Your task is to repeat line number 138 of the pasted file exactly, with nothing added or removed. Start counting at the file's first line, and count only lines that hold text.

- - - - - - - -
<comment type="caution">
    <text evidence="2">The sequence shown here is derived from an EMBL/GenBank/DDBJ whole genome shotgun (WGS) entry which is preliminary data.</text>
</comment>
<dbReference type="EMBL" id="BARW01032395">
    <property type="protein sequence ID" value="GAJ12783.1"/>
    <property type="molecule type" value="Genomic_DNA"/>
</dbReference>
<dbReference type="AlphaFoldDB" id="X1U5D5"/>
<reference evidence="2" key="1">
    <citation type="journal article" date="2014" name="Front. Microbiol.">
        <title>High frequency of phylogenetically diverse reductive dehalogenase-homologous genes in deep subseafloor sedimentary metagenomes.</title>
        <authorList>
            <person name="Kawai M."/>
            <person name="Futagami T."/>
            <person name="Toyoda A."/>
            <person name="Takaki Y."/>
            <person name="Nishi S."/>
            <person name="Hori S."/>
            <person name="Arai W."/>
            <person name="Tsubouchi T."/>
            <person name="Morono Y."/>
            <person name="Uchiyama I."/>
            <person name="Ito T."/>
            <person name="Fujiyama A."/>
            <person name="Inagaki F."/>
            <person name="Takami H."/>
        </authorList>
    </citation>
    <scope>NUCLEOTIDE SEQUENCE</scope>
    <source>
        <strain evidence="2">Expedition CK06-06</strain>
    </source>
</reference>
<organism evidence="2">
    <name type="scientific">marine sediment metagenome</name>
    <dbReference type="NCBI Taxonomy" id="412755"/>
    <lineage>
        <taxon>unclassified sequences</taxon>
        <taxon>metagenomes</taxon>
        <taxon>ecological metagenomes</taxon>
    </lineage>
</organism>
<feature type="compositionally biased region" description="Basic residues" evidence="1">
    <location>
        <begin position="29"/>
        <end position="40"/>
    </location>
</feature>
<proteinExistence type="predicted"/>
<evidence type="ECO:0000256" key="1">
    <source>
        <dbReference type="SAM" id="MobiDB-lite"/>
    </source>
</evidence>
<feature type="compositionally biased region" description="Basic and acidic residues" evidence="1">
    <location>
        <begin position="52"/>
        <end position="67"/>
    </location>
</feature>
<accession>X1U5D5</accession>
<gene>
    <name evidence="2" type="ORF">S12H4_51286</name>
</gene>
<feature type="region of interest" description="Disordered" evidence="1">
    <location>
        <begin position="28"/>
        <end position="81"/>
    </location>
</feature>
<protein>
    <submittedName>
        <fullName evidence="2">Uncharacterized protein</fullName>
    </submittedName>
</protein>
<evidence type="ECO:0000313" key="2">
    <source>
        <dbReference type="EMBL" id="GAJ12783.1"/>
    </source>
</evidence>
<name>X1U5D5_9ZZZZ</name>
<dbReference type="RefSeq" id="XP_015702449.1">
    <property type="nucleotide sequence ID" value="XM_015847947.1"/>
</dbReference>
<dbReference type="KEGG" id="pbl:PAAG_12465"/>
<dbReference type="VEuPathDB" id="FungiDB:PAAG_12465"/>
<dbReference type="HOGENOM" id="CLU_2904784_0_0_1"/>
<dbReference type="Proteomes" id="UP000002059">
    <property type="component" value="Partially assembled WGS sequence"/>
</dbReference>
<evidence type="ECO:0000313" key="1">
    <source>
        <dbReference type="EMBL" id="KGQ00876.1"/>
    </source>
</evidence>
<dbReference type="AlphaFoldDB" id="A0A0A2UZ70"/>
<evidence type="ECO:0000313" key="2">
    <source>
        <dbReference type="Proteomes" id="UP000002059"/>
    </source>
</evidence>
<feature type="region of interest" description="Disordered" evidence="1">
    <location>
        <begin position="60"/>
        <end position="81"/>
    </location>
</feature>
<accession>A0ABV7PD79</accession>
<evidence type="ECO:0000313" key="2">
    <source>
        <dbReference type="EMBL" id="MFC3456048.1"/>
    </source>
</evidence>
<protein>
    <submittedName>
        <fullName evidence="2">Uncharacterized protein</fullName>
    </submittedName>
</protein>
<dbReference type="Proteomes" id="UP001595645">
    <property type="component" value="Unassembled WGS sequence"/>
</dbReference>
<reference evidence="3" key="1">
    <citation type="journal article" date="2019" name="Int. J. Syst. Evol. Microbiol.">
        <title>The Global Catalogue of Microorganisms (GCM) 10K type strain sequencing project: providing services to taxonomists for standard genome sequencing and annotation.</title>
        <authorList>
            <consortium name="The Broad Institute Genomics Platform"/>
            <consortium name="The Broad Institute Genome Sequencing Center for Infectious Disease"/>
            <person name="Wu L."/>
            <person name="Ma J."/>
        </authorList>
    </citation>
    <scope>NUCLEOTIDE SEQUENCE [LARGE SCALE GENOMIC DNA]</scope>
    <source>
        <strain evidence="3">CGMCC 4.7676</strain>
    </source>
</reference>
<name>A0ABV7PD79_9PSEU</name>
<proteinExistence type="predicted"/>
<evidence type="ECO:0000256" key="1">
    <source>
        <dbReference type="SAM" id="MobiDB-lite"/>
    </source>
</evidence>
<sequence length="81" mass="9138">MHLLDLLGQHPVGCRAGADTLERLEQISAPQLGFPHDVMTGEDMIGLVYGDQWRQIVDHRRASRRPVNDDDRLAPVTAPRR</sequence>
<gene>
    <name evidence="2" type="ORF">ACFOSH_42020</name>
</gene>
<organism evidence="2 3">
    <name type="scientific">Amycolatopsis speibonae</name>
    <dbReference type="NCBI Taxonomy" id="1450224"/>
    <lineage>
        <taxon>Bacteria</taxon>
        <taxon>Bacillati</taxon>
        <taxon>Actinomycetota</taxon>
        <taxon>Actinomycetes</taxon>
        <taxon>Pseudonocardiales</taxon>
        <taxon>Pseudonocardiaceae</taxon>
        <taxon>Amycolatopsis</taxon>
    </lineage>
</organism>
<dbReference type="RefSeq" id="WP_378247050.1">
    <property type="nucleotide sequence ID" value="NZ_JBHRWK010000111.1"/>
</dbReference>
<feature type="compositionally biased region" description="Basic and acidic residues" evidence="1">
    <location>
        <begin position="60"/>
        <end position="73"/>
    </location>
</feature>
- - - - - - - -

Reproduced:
<proteinExistence type="predicted"/>